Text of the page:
PORTLAND, Maine — Psychics are paid to peer into the future, but few local clairvoyants saw this one in the tea leaves: Tucked into Gov. Paul LePage’s proposed budget is a 5.5 percent tax on psychic readings.
The new line item, which includes tarot card readings, astrology, reflexology and palm readings, is among several personal services that may come with a new tax next year.
At Leapin’ Lizards on Forest Avenue in Portland, medium Kathleen Stone was not amused.
“It’s an absolute surprise to me. I am appalled over it. We work for ourselves. We are not employees of other businesses,” Stone, an independent contractor who shares a percentage of her profits with the store owner, said.
Stone worries that clients may think twice about seeking guidance on health, wealth and happiness if they have to pay more for it.
David Heidrich, director of communications for the Department of Administrative and Financial Services, who helped craft the proposed 2018-19 budget, said the change reflects “the shift of our goods-based economy to services provided to the public.”
Psychics would join other professionals, including event planners, travel agents and hairdressers, who provide personal services subject to a new tax.
LePage characterizes the initiative as a way to “modernize” the sales tax base, Heidrich said. If passed, “this will allow the state to have a more stable revenue stream and not rely on retail products that are the first to be hit during an economic downturn,” he said.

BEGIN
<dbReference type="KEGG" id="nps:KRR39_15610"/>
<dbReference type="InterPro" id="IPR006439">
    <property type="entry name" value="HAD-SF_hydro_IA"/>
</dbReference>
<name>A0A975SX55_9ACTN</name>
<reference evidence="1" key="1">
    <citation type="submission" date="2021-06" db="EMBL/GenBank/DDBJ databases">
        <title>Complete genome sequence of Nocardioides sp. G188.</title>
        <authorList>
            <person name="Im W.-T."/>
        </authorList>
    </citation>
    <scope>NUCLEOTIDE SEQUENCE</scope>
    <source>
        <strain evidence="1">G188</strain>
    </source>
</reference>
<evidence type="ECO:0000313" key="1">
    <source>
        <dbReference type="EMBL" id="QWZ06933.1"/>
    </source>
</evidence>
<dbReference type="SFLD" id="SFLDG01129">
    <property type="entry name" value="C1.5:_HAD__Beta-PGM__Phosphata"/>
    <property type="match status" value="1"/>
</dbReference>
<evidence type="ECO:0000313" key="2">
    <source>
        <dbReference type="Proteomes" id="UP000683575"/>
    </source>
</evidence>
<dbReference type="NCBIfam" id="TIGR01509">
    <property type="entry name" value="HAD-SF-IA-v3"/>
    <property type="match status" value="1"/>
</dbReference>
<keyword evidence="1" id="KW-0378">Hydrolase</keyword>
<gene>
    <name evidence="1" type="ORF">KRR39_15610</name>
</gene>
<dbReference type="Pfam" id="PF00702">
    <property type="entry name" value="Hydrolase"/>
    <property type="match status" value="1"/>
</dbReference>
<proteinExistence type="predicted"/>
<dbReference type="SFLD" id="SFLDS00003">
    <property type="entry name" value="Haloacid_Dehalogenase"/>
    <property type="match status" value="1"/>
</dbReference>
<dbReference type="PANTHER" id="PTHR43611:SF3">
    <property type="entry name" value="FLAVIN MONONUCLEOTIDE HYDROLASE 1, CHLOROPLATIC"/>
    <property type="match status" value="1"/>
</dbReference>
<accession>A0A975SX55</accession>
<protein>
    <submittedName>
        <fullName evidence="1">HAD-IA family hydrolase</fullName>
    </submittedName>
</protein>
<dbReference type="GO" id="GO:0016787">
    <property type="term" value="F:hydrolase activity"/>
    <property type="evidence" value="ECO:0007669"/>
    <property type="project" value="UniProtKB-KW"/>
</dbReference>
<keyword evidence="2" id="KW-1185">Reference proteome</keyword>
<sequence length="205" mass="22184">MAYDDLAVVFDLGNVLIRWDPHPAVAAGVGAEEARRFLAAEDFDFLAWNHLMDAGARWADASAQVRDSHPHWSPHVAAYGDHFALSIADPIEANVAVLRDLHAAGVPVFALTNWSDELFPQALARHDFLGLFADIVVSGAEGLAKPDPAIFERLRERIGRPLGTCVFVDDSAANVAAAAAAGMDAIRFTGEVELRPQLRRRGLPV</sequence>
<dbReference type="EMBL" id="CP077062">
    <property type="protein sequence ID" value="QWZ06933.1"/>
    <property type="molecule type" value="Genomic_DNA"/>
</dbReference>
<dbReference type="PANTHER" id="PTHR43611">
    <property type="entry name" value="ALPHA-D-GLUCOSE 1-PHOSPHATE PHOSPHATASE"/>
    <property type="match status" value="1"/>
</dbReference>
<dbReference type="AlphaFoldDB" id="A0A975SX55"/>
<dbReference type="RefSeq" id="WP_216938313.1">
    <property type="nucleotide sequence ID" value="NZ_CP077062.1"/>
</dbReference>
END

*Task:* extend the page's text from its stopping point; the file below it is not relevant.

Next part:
But consumers already paying sales, lodging, food and liquor taxes in Maine may balk at extra charges when they opt to have their palms read, some industry professionals say.
“It would be a shame to tax one more thing. As Mainers, we are heavily taxed,” Melissa Ellsworth, the owner of psychic shops Leapin’ Lizards in Portland and Freeport, said. “To put taxes on this as well would be sad to see.”
Leo Knighton Tallarico, an astrologer and director of The Spiritual Renaissance Center in South Portland, said he predicted a year ago that Donald Trump would win the election, but this one threw him for a loop. Hearing about the proposed tax for his services gave him pause.
“That’s terrible. It feels kind of silly to me,” he said.
Stone said she would consider paying the extra charge out of her own pocket, instead of passing it on to her clients.
“I don’t want to do it,” the Old Orchard Beach intuitive healer said. “But I would consider.”